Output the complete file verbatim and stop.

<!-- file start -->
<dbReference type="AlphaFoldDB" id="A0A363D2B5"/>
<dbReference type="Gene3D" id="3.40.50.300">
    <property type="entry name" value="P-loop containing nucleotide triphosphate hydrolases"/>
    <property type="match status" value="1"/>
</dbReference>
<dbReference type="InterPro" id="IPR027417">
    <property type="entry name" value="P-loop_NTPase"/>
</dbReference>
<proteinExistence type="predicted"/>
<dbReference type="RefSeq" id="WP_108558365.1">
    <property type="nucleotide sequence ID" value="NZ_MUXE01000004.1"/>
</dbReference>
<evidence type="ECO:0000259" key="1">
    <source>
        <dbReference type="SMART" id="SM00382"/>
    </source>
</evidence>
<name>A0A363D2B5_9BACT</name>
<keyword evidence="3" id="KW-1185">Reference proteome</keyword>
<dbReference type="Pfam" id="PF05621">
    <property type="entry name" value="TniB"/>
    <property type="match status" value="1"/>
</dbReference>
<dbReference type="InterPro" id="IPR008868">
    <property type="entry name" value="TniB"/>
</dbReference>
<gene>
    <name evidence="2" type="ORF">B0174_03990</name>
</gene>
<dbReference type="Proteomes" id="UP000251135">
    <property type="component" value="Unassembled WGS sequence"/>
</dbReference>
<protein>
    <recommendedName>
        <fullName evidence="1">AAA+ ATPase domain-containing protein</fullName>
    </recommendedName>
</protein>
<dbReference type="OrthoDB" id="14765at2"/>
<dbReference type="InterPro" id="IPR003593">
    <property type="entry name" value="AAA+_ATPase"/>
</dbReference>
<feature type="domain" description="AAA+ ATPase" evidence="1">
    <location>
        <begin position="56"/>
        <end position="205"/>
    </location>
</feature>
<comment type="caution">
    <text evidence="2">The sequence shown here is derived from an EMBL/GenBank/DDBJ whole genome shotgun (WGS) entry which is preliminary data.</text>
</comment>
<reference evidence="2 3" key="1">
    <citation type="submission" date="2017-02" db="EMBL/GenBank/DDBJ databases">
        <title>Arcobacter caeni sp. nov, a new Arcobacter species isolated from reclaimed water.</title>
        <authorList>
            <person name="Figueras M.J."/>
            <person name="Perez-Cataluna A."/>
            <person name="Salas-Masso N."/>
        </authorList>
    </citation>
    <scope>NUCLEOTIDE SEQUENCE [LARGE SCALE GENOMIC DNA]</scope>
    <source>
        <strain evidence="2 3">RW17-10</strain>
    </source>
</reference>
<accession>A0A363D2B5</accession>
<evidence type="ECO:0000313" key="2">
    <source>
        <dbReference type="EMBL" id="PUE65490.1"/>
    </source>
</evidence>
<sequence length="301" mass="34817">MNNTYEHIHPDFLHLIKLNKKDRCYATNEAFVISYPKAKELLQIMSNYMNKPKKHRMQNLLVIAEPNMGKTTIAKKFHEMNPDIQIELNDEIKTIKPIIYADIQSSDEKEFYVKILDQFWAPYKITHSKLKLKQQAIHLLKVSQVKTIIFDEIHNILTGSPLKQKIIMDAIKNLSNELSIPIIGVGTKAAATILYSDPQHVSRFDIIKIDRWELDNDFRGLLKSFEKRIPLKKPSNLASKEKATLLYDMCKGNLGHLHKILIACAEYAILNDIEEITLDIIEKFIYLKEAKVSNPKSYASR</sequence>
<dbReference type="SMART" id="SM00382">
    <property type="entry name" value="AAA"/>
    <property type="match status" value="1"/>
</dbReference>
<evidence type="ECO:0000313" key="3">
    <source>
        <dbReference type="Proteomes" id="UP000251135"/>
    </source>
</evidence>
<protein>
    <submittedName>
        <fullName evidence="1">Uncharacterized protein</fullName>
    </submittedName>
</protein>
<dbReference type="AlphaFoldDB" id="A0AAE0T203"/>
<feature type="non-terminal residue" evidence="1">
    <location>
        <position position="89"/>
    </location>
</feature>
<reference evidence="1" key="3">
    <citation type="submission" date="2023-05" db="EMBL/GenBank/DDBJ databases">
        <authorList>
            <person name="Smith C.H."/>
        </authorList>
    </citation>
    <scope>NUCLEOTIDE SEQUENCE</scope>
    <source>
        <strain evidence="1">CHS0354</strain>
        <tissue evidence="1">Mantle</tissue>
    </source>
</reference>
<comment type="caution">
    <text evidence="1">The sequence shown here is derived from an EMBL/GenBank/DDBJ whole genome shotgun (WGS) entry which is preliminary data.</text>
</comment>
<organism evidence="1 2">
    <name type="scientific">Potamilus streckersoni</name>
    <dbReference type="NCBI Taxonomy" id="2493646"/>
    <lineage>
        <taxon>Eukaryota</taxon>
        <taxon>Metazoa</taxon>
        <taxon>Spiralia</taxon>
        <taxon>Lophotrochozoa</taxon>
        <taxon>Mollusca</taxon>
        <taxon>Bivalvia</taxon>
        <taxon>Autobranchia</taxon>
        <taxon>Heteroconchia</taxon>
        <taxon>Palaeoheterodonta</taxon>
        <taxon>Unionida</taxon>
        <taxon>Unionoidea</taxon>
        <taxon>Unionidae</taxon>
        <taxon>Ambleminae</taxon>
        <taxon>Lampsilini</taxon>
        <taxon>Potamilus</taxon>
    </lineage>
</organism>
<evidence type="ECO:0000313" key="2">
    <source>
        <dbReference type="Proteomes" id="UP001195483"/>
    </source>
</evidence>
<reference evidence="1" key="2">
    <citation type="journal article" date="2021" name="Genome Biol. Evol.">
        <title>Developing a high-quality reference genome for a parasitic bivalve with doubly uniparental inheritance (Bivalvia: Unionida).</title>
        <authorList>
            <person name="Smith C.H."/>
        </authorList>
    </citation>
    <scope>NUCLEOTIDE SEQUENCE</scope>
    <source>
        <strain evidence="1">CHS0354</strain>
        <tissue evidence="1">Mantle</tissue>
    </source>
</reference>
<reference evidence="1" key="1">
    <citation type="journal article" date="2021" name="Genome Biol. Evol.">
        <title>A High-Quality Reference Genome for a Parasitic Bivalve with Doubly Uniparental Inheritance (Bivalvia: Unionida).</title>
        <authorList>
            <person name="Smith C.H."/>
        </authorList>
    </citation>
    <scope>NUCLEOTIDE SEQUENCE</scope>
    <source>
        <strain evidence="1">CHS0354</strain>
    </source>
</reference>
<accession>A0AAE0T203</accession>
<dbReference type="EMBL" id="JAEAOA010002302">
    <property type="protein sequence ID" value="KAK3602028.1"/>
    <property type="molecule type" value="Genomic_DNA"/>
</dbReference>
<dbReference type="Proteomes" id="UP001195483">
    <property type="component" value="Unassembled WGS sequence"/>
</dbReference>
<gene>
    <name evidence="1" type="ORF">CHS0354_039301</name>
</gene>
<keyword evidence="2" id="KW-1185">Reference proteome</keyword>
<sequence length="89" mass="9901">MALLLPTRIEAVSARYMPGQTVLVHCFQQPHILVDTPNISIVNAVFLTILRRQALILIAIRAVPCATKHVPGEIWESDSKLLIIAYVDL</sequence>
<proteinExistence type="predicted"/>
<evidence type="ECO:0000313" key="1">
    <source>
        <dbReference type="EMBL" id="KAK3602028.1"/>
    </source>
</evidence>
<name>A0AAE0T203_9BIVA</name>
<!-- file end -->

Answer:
<dbReference type="AlphaFoldDB" id="A0A363D2B5"/>
<dbReference type="Gene3D" id="3.40.50.300">
    <property type="entry name" value="P-loop containing nucleotide triphosphate hydrolases"/>
    <property type="match status" value="1"/>
</dbReference>
<dbReference type="InterPro" id="IPR027417">
    <property type="entry name" value="P-loop_NTPase"/>
</dbReference>
<proteinExistence type="predicted"/>
<dbReference type="RefSeq" id="WP_108558365.1">
    <property type="nucleotide sequence ID" value="NZ_MUXE01000004.1"/>
</dbReference>
<evidence type="ECO:0000259" key="1">
    <source>
        <dbReference type="SMART" id="SM00382"/>
    </source>
</evidence>
<name>A0A363D2B5_9BACT</name>
<keyword evidence="3" id="KW-1185">Reference proteome</keyword>
<dbReference type="Pfam" id="PF05621">
    <property type="entry name" value="TniB"/>
    <property type="match status" value="1"/>
</dbReference>
<dbReference type="InterPro" id="IPR008868">
    <property type="entry name" value="TniB"/>
</dbReference>
<gene>
    <name evidence="2" type="ORF">B0174_03990</name>
</gene>
<dbReference type="Proteomes" id="UP000251135">
    <property type="component" value="Unassembled WGS sequence"/>
</dbReference>
<protein>
    <recommendedName>
        <fullName evidence="1">AAA+ ATPase domain-containing protein</fullName>
    </recommendedName>
</protein>
<dbReference type="OrthoDB" id="14765at2"/>
<dbReference type="InterPro" id="IPR003593">
    <property type="entry name" value="AAA+_ATPase"/>
</dbReference>
<feature type="domain" description="AAA+ ATPase" evidence="1">
    <location>
        <begin position="56"/>
        <end position="205"/>
    </location>
</feature>
<comment type="caution">
    <text evidence="2">The sequence shown here is derived from an EMBL/GenBank/DDBJ whole genome shotgun (WGS) entry which is preliminary data.</text>
</comment>
<reference evidence="2 3" key="1">
    <citation type="submission" date="2017-02" db="EMBL/GenBank/DDBJ databases">
        <title>Arcobacter caeni sp. nov, a new Arcobacter species isolated from reclaimed water.</title>
        <authorList>
            <person name="Figueras M.J."/>
            <person name="Perez-Cataluna A."/>
            <person name="Salas-Masso N."/>
        </authorList>
    </citation>
    <scope>NUCLEOTIDE SEQUENCE [LARGE SCALE GENOMIC DNA]</scope>
    <source>
        <strain evidence="2 3">RW17-10</strain>
    </source>
</reference>
<accession>A0A363D2B5</accession>
<evidence type="ECO:0000313" key="2">
    <source>
        <dbReference type="EMBL" id="PUE65490.1"/>
    </source>
</evidence>
<sequence length="301" mass="34817">MNNTYEHIHPDFLHLIKLNKKDRCYATNEAFVISYPKAKELLQIMSNYMNKPKKHRMQNLLVIAEPNMGKTTIAKKFHEMNPDIQIELNDEIKTIKPIIYADIQSSDEKEFYVKILDQFWAPYKITHSKLKLKQQAIHLLKVSQVKTIIFDEIHNILTGSPLKQKIIMDAIKNLSNELSIPIIGVGTKAAATILYSDPQHVSRFDIIKIDRWELDNDFRGLLKSFEKRIPLKKPSNLASKEKATLLYDMCKGNLGHLHKILIACAEYAILNDIEEITLDIIEKFIYLKEAKVSNPKSYASR</sequence>
<dbReference type="SMART" id="SM00382">
    <property type="entry name" value="AAA"/>
    <property type="match status" value="1"/>
</dbReference>
<evidence type="ECO:0000313" key="3">
    <source>
        <dbReference type="Proteomes" id="UP000251135"/>
    </source>
</evidence>
<protein>
    <submittedName>
        <fullName evidence="1">Uncharacterized protein</fullName>
    </submittedName>
</protein>
<dbReference type="AlphaFoldDB" id="A0AAE0T203"/>
<feature type="non-terminal residue" evidence="1">
    <location>
        <position position="89"/>
    </location>
</feature>
<reference evidence="1" key="3">
    <citation type="submission" date="2023-05" db="EMBL/GenBank/DDBJ databases">
        <authorList>
            <person name="Smith C.H."/>
        </authorList>
    </citation>
    <scope>NUCLEOTIDE SEQUENCE</scope>
    <source>
        <strain evidence="1">CHS0354</strain>
        <tissue evidence="1">Mantle</tissue>
    </source>
</reference>
<comment type="caution">
    <text evidence="1">The sequence shown here is derived from an EMBL/GenBank/DDBJ whole genome shotgun (WGS) entry which is preliminary data.</text>
</comment>
<organism evidence="1 2">
    <name type="scientific">Potamilus streckersoni</name>
    <dbReference type="NCBI Taxonomy" id="2493646"/>
    <lineage>
        <taxon>Eukaryota</taxon>
        <taxon>Metazoa</taxon>
        <taxon>Spiralia</taxon>
        <taxon>Lophotrochozoa</taxon>
        <taxon>Mollusca</taxon>
        <taxon>Bivalvia</taxon>
        <taxon>Autobranchia</taxon>
        <taxon>Heteroconchia</taxon>
        <taxon>Palaeoheterodonta</taxon>
        <taxon>Unionida</taxon>
        <taxon>Unionoidea</taxon>
        <taxon>Unionidae</taxon>
        <taxon>Ambleminae</taxon>
        <taxon>Lampsilini</taxon>
        <taxon>Potamilus</taxon>
    </lineage>
</organism>
<evidence type="ECO:0000313" key="2">
    <source>
        <dbReference type="Proteomes" id="UP001195483"/>
    </source>
</evidence>
<reference evidence="1" key="2">
    <citation type="journal article" date="2021" name="Genome Biol. Evol.">
        <title>Developing a high-quality reference genome for a parasitic bivalve with doubly uniparental inheritance (Bivalvia: Unionida).</title>
        <authorList>
            <person name="Smith C.H."/>
        </authorList>
    </citation>
    <scope>NUCLEOTIDE SEQUENCE</scope>
    <source>
        <strain evidence="1">CHS0354</strain>
        <tissue evidence="1">Mantle</tissue>
    </source>
</reference>
<reference evidence="1" key="1">
    <citation type="journal article" date="2021" name="Genome Biol. Evol.">
        <title>A High-Quality Reference Genome for a Parasitic Bivalve with Doubly Uniparental Inheritance (Bivalvia: Unionida).</title>
        <authorList>
            <person name="Smith C.H."/>
        </authorList>
    </citation>
    <scope>NUCLEOTIDE SEQUENCE</scope>
    <source>
        <strain evidence="1">CHS0354</strain>
    </source>
</reference>
<accession>A0AAE0T203</accession>
<dbReference type="EMBL" id="JAEAOA010002302">
    <property type="protein sequence ID" value="KAK3602028.1"/>
    <property type="molecule type" value="Genomic_DNA"/>
</dbReference>
<dbReference type="Proteomes" id="UP001195483">
    <property type="component" value="Unassembled WGS sequence"/>
</dbReference>
<gene>
    <name evidence="1" type="ORF">CHS0354_039301</name>
</gene>
<keyword evidence="2" id="KW-1185">Reference proteome</keyword>
<sequence length="89" mass="9901">MALLLPTRIEAVSARYMPGQTVLVHCFQQPHILVDTPNISIVNAVFLTILRRQALILIAIRAVPCATKHVPGEIWESDSKLLIIAYVDL</sequence>
<proteinExistence type="predicted"/>
<evidence type="ECO:0000313" key="1">
    <source>
        <dbReference type="EMBL" id="KAK3602028.1"/>
    </source>
</evidence>
<name>A0AAE0T203_9BIVA</name>